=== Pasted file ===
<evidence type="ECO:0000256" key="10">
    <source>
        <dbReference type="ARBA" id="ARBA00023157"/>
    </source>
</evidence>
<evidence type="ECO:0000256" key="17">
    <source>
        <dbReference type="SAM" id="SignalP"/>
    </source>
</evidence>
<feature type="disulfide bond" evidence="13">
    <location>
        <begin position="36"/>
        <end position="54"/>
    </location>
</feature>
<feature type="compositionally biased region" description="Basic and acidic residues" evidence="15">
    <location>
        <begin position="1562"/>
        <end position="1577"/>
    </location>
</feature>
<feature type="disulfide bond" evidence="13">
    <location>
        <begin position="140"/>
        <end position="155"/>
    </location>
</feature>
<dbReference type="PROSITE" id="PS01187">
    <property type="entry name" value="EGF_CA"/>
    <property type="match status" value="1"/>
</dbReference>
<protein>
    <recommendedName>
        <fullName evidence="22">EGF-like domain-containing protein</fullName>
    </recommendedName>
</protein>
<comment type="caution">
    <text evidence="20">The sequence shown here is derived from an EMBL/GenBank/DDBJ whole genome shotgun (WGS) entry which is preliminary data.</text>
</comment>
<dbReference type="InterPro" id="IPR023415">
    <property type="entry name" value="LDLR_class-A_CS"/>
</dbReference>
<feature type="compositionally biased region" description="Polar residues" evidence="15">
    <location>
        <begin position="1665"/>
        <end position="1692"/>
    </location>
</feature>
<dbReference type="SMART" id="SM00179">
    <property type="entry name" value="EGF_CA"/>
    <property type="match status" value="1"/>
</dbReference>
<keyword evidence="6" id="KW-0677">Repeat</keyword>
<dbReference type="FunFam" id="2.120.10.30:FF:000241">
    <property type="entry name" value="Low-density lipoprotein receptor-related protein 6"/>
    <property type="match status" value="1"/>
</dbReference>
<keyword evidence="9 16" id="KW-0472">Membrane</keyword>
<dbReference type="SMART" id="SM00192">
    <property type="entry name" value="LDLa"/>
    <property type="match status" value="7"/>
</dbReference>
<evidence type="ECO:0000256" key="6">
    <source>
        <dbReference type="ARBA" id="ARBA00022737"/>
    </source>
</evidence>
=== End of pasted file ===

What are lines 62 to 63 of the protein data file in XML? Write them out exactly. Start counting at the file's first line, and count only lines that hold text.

    <property type="match status" value="7"/>
</dbReference>